Sutter is the first health system in the U.S. to run quality review on applicable CT lung scans; Ferrum’s AI quality platform aims to reduce medical errors across the patient journey
Sutter Health, a not-for profit healthcare network in Northern California, announced the launch of Ferrum’s artificial intelligence (AI) powered quality platform to deliver higher quality and more consistent care to its patients. Ferrum Health’s next generation technology is designed to improve quality in medical imaging, with the goal of helping Sutter find important diagnoses like lung cancers in their early stages. Ferrum’s technology is helping Sutter support patients through improved outcomes, an enhanced care experience, and a reduced total cost of care over time.
Ferrum’s quality platform analyzes medical images alongside physicians’ written notes. It uses computer vision and natural language algorithms to identify abnormalities and flags them for Sutter clinicians to follow-up with patients and change care plans as necessary.
In August, Sutter Medical Foundation went live with Ferrum’s AI-powered quality system in Sacramento, Calif. to improve lung cancer care, becoming the first in the country to run the technology on applicable CT scans and radiologist reports. The system analyzed documented findings that match, or don’t match, the algorithm’s review of the image.
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“For those rare instances where a nodule is overlooked, we can in a very quick time period—usually within 24 hours—continue the care process instead of waiting until larger nodules are detected at a later medical visit,” said Charles McDonnell III, M.D., a Sutter Medical Group radiologist and associate medical director of risk management. “Having a system for quality coverage of our diagnostic decisions makes us stronger, more effective advocates for our patients, and gives patients greater comfort and peace of mind.”
If there is a potential discrepancy (i.e., a nodule or other abnormality found in the scan but not mentioned in the report), the scan is “flagged” and sent to chest radiology subject matter experts and the department quality committee for further review. Any discrepancies that the subject matter expert finds to be actual nodules which were not found in the initial reading of the scan go back to the initial radiologist. That radiologist can then update his or her report and quickly provide the patient with recommendations for appropriate high-quality care, such as a follow-up at Sutter’s Lung Nodule Clinic.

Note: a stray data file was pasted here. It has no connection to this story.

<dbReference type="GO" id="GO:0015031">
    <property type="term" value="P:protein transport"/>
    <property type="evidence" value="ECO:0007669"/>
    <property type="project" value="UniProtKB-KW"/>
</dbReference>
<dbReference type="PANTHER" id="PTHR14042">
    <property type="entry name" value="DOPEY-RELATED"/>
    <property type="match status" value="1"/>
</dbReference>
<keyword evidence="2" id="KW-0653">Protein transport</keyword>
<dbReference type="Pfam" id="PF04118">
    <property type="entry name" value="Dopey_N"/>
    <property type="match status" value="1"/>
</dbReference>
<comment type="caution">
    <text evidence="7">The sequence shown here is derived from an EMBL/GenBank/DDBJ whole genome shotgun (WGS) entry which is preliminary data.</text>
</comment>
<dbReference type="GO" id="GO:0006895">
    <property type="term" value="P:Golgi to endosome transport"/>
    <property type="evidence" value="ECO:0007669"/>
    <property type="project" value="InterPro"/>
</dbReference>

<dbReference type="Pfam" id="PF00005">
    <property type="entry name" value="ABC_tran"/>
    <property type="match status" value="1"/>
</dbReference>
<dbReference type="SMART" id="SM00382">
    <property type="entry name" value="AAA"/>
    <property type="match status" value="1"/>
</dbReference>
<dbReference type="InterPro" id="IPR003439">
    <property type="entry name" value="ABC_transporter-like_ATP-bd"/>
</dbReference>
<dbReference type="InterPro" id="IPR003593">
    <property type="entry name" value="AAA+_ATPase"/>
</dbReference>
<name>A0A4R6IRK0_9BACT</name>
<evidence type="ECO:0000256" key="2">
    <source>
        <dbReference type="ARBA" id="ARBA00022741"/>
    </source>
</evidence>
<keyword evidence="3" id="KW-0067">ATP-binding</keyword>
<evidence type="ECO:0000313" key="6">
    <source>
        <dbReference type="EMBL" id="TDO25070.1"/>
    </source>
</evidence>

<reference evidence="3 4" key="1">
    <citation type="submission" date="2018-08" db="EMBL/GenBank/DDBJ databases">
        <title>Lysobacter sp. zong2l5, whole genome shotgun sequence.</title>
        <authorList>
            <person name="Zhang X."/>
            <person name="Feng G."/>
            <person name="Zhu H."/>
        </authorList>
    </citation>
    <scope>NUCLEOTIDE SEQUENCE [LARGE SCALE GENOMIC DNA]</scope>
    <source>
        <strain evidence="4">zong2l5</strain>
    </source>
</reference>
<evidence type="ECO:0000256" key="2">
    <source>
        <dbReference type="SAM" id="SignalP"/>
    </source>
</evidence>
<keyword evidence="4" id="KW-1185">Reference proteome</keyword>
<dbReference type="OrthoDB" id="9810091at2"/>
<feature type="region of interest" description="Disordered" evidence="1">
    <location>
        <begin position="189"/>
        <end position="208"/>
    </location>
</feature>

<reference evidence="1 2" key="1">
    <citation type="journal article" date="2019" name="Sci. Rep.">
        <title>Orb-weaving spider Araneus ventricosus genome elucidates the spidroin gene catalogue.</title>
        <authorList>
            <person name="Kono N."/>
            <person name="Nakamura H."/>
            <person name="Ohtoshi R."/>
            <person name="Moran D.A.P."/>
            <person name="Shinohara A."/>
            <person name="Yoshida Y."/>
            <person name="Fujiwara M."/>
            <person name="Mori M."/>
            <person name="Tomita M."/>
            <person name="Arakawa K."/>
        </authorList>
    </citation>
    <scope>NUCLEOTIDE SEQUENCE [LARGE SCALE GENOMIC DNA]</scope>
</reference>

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According to Jason Wiesner, M.D., a radiologist and medical director of the health system’s Diagnostic Imaging Service Line, estimated discrepancy rates at Sutter were already four times lower than the estimated rate of error nationally. With the implementation of Ferrum’s AI technology within the pilot, this number was reduced even further. In the first 90 days of deployment at Sutter, Ferrum’s AI technology reviewed more than 10,000 CT scans containing lung tissue. Eighty-three of its flagged findings warranted additional radiologist review and intervention. A subset of these patients was confirmed to have findings that needed follow-up care.
“This is a testament to the quality of work done by our radiologists on behalf of our patients,” Dr. Wiesner said. “We are giving our doctors and patients a safety net and ensuring we continue to provide the highest quality of care. This project shows the commitment of Sutter Health to providing the highest reliability healthcare to the communities we serve.”
“We’ve shown the profound impact that quality monitoring technologies can have on identifying opportunities to improve care and prevent potential medical errors,” said Pelu Tran, co-founder and CEO of Ferrum Health. “Most importantly, thanks to the advanced work of both IT teams, it took us just a single day to deploy a platform that improved the quality of diagnostic care for Sutter patients across all of Sacramento – all without impacting their physicians’ workflows. The work we’ve done here is the beginning of a new era in healthcare’s battle against medical errors, and we’re excited to continue to move the field forward alongside quality luminaries like Sutter.”
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